The geographical mosaic theory of coevolution predicts that species interactions vary between locales. Depending on who leads the coevolutionary arms race, the effectivity of parasite attack or host defence strategies will explain parasite prevalence. Here, we compare behaviour and brain transcriptomes of Temnothorax longispinosus ant workers when defending their nest against an invading social parasite, the slavemaking ant Temnothorax americanus. A full-factorial design allowed us to test whether behaviour and gene expression are linked to parasite pressure on host populations or to the ecological success of parasite populations. Albeit host defences had been shown before to covary with local parasite pressure, we found parasite success to be much more important. Our chemical and behavioural analyses revealed that parasites from high prevalence sites carry lower concentrations of recognition cues and are less often attacked by hosts. This link was further supported by gene expression analysis. Our study reveals that host–parasite interactions are strongly influenced by social parasite strategies, so that variation in parasite prevalence is determined by parasite traits rather than the efficacy of host defence. Gene functions associated with parasite success indicated strong neuronal responses in hosts, including long-term changes in gene regulation, indicating an enduring impact of parasites on host behaviour.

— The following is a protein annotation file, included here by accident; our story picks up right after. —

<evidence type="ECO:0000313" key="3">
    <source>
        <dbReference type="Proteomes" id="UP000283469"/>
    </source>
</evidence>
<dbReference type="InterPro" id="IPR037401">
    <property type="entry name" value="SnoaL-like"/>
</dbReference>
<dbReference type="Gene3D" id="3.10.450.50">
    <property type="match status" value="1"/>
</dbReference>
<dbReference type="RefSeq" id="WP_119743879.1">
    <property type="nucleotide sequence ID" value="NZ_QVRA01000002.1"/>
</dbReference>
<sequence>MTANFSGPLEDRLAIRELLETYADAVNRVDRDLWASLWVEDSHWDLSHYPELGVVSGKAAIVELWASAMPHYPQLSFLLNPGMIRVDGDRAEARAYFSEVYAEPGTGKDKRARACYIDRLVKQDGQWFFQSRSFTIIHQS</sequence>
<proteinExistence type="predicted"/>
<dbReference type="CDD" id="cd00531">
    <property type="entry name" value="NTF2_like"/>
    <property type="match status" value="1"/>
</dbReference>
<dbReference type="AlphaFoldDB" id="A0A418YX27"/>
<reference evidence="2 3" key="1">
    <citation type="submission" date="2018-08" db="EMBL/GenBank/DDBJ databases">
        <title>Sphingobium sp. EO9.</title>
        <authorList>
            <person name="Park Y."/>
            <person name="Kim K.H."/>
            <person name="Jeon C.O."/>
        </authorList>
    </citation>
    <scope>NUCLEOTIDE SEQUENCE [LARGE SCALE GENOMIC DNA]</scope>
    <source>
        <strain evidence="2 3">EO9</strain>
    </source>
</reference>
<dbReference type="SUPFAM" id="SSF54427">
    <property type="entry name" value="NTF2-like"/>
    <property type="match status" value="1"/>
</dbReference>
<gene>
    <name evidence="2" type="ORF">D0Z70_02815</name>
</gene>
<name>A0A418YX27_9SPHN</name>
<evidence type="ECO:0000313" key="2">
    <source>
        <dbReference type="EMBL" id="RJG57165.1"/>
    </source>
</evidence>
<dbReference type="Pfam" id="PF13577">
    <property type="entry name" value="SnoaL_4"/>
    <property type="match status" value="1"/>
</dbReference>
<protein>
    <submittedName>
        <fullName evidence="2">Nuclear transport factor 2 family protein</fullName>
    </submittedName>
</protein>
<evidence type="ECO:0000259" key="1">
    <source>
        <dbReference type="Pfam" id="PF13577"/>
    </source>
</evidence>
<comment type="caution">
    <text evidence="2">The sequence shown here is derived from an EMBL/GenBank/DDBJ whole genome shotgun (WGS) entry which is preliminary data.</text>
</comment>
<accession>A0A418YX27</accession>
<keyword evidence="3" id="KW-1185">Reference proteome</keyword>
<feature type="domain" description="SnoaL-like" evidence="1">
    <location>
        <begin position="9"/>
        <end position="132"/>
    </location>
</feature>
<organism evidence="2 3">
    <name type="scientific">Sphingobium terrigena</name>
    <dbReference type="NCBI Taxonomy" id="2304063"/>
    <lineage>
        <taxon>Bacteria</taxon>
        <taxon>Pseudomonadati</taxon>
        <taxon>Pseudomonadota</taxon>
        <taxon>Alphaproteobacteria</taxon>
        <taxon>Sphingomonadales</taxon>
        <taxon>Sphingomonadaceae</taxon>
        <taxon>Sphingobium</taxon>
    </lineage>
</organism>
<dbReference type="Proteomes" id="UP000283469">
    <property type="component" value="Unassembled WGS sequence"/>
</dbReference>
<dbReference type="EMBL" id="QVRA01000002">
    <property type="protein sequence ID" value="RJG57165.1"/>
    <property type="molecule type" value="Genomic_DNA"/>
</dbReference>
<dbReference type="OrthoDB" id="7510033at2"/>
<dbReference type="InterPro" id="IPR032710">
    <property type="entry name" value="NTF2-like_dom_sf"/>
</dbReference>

This article is part of the theme issue ‘The coevolutionary biology of brood parasitism: from mechanism to pattern’.

    1. Introduction